A:

Regardless of whether a shareholder loses his or her stock certificate, that person still owns the shares. However, in order to replace the physical certificate, the shareholder must contact the company's stock transfer agent.

The corporation should be able to provide the shareholder with information on how to contact the transfer agent. The best strategy is to contact the company's investor relations department..

Upon notifying the transfer agent of the loss, the agent will place what is called a "stop transfer" on the certificate to prevent others from cashing it in. This is much like the stop payment that you might place on a check at your local bank. The transfer agent or the broker-dealer will then notify the SEC of the lost or missing certificates.

There is some information that the shareholder must also provide.

First, the shareholder must describe the loss and any facts surrounding the loss in an affidavit. Second, the shareholder must purchase an indemnity bond. The purpose of the bond is to protect the corporation and the agent in case the lost certificate is somehow redeemed by another party at a later date. (Think of it simply as additional insurance). Note: The cost of this bond is typically 1-3% of value of the shares.

In any case, when this information has been provided, a new certificate will then be issued.

Remember to photocopy both sides of the certificate when you receive it. This may help speed up the re-issuance process should the certificate be lost or stolen. You may also hold the security in street name. That way, your brokerage firm will hold the physical security for you.

For further reading, see What Owning A Stock Actually Means.

RELATED FAQS

  1. Why should investors research the C-suite executives of a company?

    Learn how C-suite officers affect shareholders; discover how the CEO impacts financial performance and why governance is ...
  2. What is the difference between a direct and an indirect distribution channel?

    Learn about the primary differences between direct and indirect distribution channels, and under what circumstances a company ...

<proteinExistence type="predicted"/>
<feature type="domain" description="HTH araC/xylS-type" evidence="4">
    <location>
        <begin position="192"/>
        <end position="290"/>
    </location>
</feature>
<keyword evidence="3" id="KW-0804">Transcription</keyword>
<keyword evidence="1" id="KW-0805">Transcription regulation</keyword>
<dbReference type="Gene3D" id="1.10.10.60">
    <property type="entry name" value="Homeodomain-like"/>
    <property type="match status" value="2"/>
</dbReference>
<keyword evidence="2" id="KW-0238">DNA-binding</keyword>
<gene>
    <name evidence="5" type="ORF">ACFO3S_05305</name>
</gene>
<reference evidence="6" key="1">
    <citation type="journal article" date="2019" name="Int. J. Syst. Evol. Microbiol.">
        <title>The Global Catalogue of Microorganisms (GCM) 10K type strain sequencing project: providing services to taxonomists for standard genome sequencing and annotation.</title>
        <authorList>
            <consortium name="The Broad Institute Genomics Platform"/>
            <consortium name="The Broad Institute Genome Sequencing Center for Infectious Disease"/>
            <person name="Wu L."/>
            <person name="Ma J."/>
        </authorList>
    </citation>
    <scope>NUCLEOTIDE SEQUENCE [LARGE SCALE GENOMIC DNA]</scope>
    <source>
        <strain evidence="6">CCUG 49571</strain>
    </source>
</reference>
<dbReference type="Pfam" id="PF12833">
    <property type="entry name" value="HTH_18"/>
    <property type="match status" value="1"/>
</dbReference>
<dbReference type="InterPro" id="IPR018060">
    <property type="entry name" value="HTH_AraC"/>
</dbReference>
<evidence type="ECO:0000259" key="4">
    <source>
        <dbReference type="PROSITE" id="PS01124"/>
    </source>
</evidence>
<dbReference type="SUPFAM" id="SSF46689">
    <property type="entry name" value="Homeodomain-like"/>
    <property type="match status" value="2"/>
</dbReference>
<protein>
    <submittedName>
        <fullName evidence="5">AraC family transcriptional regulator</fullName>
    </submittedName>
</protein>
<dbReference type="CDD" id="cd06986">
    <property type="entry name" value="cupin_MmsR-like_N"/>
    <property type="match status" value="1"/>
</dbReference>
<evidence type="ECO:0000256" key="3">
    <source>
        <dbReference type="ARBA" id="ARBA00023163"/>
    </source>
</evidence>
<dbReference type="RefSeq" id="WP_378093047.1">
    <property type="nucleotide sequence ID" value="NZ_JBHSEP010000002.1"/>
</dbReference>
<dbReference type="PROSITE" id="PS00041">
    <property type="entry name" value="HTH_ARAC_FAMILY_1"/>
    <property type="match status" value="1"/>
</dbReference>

3. What are the differences between an MLP exchange traded fund (ETF) and an MLP exchange ...

    Learn about the tax differences between master limited partnership ETFs and ETNs, and understand the tax advantages of owning ...
  4. How can an investor determine a company's annual return from looking at its financial ...

    Understand what a share premium account is, what funds go into the account and the specific purposes for which the funds ...
RELATED TERMS
  1. Value Of Risk (VOR)

    The financial benefit that a risk-taking activity will bring ...
  2. Business Judgment Rule

    A legal principle which grants directors, officers, and agents ...
  3. Separation Of Powers

    An organizational structure in which responsibilities, authorities, ...
  4. Protected Cell Company (PCC)

    A corporate structure in which a single legal entity is comprised ...
  5. Registered Holder

    Shareholders who hold their shares directly with a company.
  6. Duty Of Loyalty

    A director's responsibility to act at all times in the best interests ...

You May Also Like

Related Articles
  1. Stock Analysis

    Google Stock: A Tale of Two Share Classes

  2. Chart Advisor

    Copper Is Headed For A Pullback

  3. Stock Analysis

    Are These Your Best ETF, ETN Bets for ...

  4. Mutual Funds & ETFs

    Are These 3 Agricultural ETFs, ETNs ...

  5. Active Trading Fundamentals

    Invest In Gold Through ETFs

Trading Center